19 February 2009 Edition
Nuacht na nOibrithe
Bus workers to strike
DUBLIN BUS and Bus Éireann workers will begin a series of strikes on 28 February in protest at hundreds of job cuts, the National Bus and Rail Union said on Tuesday.
Around 2,500 bus drivers may take part in the strike, bringing public bus services across the 26 Counties to a standstill.
A further two-day strike is planned on 9 and 10 March if Dublin Bus and Bus Éireann, do not negotiate on driver job cuts, fleet reductions and the closure of routes.
The Executive Council of the National Bus and Rail Union (NBRU) met to discuss the plans for industrial action which are backed by 88 per cent of the 3,200 workers they represent. Bus drivers represented by SIPTU have also voted in favour of industrial action.
The state’s bus companies want to shed 270 vehicles from their fleet, which would lead to over 600 workers being put out of their jobs.
The two companies have said that they must make cutbacks as the recession has led to a decline in passenger numbers and they will lay-off 160 probationary drivers in March and make 110 contracted drivers redundant after that.
NBRU General Secretary Michael Faherty said workers are anxious to act to prevent the cutbacks. He said that workers want a voluntary redundancy scheme in place before cutbacks were introduced.
Dublin MEP Mary Lou McDonald has met NBRU leaders in Dublin City Hall to discuss the cutbacks, which she described as “a bad decision for workers, for public service delivery, and for the environment”.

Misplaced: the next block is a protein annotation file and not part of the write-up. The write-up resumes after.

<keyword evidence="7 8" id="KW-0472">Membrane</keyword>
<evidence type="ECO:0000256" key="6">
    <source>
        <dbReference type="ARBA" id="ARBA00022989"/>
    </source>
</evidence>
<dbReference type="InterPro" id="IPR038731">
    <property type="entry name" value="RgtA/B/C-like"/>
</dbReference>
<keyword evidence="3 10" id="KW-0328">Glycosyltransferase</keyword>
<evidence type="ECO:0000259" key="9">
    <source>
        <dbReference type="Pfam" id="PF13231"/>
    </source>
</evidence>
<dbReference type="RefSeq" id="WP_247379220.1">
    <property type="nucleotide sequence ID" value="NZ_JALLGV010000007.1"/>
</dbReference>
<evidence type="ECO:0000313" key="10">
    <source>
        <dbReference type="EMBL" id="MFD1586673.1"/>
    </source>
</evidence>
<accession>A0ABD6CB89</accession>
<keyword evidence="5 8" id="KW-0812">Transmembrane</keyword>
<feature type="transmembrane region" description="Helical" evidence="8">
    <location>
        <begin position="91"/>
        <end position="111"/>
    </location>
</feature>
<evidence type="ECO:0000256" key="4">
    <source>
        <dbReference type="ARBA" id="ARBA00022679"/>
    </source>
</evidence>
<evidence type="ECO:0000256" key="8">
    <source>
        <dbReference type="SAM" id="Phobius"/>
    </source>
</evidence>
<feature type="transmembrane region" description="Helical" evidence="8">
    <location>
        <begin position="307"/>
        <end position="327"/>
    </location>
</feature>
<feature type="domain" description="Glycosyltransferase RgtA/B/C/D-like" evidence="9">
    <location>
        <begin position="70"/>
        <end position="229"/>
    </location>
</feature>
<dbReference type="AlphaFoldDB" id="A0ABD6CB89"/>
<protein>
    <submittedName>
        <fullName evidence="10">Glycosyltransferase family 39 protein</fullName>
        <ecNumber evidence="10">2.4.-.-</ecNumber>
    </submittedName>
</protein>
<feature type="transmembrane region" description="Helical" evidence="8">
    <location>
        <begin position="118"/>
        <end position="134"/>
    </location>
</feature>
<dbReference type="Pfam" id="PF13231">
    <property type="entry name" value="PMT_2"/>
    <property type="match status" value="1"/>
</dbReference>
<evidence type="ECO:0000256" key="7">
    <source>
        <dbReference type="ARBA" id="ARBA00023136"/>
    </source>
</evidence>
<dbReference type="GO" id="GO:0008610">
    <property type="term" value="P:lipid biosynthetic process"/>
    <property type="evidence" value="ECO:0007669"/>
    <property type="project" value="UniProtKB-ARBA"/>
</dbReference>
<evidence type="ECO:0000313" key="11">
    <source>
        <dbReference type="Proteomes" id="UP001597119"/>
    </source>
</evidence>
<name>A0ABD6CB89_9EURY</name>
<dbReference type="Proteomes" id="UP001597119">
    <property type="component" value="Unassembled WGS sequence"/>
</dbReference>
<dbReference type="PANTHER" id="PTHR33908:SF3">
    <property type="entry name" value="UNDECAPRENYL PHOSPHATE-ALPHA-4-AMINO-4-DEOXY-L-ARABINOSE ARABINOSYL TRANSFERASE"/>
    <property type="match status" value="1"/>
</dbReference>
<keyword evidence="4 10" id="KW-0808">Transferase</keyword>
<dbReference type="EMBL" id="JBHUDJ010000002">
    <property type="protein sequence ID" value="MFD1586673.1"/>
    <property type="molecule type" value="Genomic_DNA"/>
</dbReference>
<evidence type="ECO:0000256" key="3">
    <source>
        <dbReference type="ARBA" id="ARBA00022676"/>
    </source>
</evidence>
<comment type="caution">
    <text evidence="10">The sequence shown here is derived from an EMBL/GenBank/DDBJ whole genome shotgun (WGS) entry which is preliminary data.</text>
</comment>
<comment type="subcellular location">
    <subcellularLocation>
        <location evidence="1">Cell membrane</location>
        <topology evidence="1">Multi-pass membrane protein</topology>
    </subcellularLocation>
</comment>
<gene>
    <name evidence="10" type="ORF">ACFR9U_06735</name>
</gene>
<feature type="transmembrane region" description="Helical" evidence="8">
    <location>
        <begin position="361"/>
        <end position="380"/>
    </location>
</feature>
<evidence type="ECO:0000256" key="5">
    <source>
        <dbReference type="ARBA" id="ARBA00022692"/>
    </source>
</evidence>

She added that it is an indictment of the Government’s refusal to properly invest in a public transport service through progressive policy.
Dublin Sinn Féin is holding a Day of Action on the Dublin Bus cuts on 28 February to coincide with the one-day stoppage.
Stockbrokers call for social welfare cuts
IN a report titled A Rocky Road Ahead, Goodbody Stockbrokers have said that the economy will contract by 6 per cent this year and the Government will have to make “unpalatable” decisions in relation to social welfare payments and rates of pay in the public sector.
The report also proposes that the Government would also need to increase tax rates and widen the tax base, saying “the burden of closing the gap on the Exchequer deficit will have to be shared between spending cuts and tax increases”.
On the issue of social welfare payments it said:
“Due to falling prices, it is possible to decrease payments without cutting the real value of payments.”
This caveat is unlikely to provide relief to the many thousands who have recently become unemployed and are unable to find work or those facing redundancy.
Swissco workers picket plant
SEVENTY-FIVE workers formerly employed by the ready-meal manufacturing company Swissco picketed their former workplace this week over receiving statutory redundancy payments since being let go. The company had agreed to pay the workers two weeks’ pay per year of service in the Labour Court.
The company closed up in December without giving any notice or payments to the workers. SIPTU later secured one week’s wages as payment from the liquidator of Swissco.
Alan O’Leary, a trade union representative for the workers, said:
“This has to be one of the first occasions where a company in question gave a commitment to the workforce and the union that there was an agreement to do a severance agreement and then frankly abandoned the workforce.”